Recumbents and all feet forward machines
14 posts • Page 1 of 1
Combine it with a velomobile shell, and you'd have your perfect fantasy wouldn't you Andrew?
Since I keep misplacing my common sense down the shed, I guess I'll have to borrow someone elses off the internet.
What really appeals to me with the Metabikes is the versatility of the frame. From what I can gather the Metaphrastic front fork can take a 26" or 28" (700c) wheel and maybe a 29" wheel and pretty wide tyre. As well as per the picture one can swap the front front fork out for a Surly Puglsey fork and go fat. All with the one frame.
Potentially a Audax, a commuter and a fat bike rolled into one
I tested a Surly moonlander with 4.7" tyres. OMGosh so plush to ride, I'm getting one, that recumbent would be so comfortable as well and can do dirt etc
Masi Speciale CX 2008 - Brooks B17 special saddle, Garmin Edge 810
If you are in terrain that has a real requirement for fat tyres, a recumbent (IMHO) is probably the worst choice of frame.
You are offering about 3 times the surface area of the chain to collect dust and sand at the beach.
If you are going over somewhat rough and uneven terrain, even the best suspension and fat tyres a recumbent can afford will still have you anticipating each "thump" with a squinty eyed grimace( The simple measure of lifting your seat out of the saddle and taking the bump with your knees - standard wedgie procedure - is not an option for bent riders). If the terrain suddenly requires a technical manouver, you can't lift or shift weight on any axis (front/forward or left/right) to any great end - granted that fat tyres would go a long way to reduce the technicality of such a manouver .... but if you are already in that terrain, the question is what are you doing there in a recumbent (much like if you are on a work site, what are you doing with high heels ... even if they are steel capped) .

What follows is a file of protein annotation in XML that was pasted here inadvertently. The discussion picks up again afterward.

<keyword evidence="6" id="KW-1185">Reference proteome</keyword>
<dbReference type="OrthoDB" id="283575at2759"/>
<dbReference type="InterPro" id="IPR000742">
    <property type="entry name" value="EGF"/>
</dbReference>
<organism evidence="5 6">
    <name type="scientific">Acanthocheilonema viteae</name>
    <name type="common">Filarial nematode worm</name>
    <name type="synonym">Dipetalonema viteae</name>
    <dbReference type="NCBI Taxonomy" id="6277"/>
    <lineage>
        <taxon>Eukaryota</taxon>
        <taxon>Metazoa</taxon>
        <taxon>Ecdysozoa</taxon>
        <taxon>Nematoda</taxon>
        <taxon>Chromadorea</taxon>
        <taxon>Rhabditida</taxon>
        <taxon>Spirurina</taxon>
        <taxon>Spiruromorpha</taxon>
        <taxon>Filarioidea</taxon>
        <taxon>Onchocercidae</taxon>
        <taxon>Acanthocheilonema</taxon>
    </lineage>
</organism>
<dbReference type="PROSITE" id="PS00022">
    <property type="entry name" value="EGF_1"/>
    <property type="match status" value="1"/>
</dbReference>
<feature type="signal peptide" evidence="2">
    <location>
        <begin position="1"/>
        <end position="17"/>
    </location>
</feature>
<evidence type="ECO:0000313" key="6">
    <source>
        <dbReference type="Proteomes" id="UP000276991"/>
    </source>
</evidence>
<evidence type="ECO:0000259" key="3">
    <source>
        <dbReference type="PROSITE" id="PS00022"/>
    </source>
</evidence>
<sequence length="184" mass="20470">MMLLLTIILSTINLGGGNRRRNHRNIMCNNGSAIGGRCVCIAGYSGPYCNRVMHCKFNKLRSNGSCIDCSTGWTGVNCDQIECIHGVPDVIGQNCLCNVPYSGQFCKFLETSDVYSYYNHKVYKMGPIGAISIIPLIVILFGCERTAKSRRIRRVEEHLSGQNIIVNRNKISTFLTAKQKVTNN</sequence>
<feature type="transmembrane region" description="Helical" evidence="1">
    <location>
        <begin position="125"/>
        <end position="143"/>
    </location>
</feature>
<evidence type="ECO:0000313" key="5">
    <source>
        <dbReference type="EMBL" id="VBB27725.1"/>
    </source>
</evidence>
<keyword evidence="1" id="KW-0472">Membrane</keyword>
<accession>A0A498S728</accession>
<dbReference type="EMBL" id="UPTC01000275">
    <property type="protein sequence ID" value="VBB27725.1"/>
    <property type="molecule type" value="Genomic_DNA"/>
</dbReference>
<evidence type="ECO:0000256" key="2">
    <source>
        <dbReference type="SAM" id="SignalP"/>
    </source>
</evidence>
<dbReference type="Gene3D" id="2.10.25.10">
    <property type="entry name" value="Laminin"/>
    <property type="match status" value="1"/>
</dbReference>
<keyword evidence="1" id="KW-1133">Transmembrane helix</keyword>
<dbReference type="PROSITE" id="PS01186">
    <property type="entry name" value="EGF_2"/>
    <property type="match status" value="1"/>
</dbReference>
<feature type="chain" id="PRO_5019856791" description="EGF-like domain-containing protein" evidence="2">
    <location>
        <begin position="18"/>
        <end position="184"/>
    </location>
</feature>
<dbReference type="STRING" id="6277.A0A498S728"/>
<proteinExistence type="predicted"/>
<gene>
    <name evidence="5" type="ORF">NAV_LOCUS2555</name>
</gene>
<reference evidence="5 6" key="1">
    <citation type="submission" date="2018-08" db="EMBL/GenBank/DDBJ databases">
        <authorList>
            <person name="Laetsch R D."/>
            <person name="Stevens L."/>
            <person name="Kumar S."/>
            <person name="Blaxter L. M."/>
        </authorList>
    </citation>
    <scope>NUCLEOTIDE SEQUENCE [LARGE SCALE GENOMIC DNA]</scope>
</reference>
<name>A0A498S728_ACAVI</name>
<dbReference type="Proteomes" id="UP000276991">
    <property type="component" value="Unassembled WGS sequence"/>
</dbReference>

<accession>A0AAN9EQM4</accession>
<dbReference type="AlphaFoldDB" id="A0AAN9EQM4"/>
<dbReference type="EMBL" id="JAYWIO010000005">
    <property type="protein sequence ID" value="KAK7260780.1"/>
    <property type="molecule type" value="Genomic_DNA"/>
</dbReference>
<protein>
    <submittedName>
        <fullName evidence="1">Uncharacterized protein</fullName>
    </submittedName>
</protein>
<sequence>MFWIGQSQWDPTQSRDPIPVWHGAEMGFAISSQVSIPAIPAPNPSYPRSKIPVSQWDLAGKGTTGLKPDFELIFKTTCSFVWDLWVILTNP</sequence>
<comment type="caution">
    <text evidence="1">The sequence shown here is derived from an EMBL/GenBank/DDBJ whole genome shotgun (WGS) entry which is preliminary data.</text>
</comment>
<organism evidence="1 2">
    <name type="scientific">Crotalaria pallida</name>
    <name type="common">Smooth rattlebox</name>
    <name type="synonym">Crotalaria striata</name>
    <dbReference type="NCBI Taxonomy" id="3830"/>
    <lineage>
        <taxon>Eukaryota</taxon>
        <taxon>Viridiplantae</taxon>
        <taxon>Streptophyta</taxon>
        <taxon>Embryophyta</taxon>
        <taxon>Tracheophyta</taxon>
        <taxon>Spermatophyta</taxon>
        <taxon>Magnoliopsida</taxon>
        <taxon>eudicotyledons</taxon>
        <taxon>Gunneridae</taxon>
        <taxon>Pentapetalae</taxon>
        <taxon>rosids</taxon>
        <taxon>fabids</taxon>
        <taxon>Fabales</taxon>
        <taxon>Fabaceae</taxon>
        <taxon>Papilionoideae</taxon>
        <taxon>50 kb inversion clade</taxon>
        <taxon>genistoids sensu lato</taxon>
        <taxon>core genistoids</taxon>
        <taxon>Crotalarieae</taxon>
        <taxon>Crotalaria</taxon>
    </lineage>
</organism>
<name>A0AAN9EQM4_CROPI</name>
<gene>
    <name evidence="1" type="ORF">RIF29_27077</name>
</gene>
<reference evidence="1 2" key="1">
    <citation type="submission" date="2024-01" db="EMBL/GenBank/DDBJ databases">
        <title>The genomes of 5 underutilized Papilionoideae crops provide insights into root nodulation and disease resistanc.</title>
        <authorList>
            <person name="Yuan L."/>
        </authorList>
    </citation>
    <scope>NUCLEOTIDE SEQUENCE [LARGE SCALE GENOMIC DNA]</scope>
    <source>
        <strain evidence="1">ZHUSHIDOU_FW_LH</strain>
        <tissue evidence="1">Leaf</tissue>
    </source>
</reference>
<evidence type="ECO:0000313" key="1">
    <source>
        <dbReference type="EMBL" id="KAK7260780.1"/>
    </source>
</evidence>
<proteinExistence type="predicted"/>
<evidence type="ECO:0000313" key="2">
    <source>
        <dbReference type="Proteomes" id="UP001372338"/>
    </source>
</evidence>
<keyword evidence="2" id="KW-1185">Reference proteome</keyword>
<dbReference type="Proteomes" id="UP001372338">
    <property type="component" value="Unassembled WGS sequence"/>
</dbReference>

In the absence of these terrain particulars (and in the absence of a fat tyre fetish), one is simply pushing around unnecessary rubber
Sure, you could negotiate such things in such a specced recumbent ... but if it was me I would be spending the whole time thinking it would be better to fit a different bike to the terrain or a different terrain for the bike.
IMHO recumbents and fat bikes wouldn't hybridize efficiently
Supposed to be more efficient that way as the churning feet are not making more surface area for drag
as they are in the area already covered by the body.
I recall reading that up to 300mm above seat was the ideal range.
My trike BB is about 250mm above the front of the seat and I've had no problems with it.
The biggest trouble to me is the high racer style where the ground is a long way off and my legs are short
so I can only get my toes on the ground. Not fun if you are stopping often in traffic.
14 posts • Page 1 of 1
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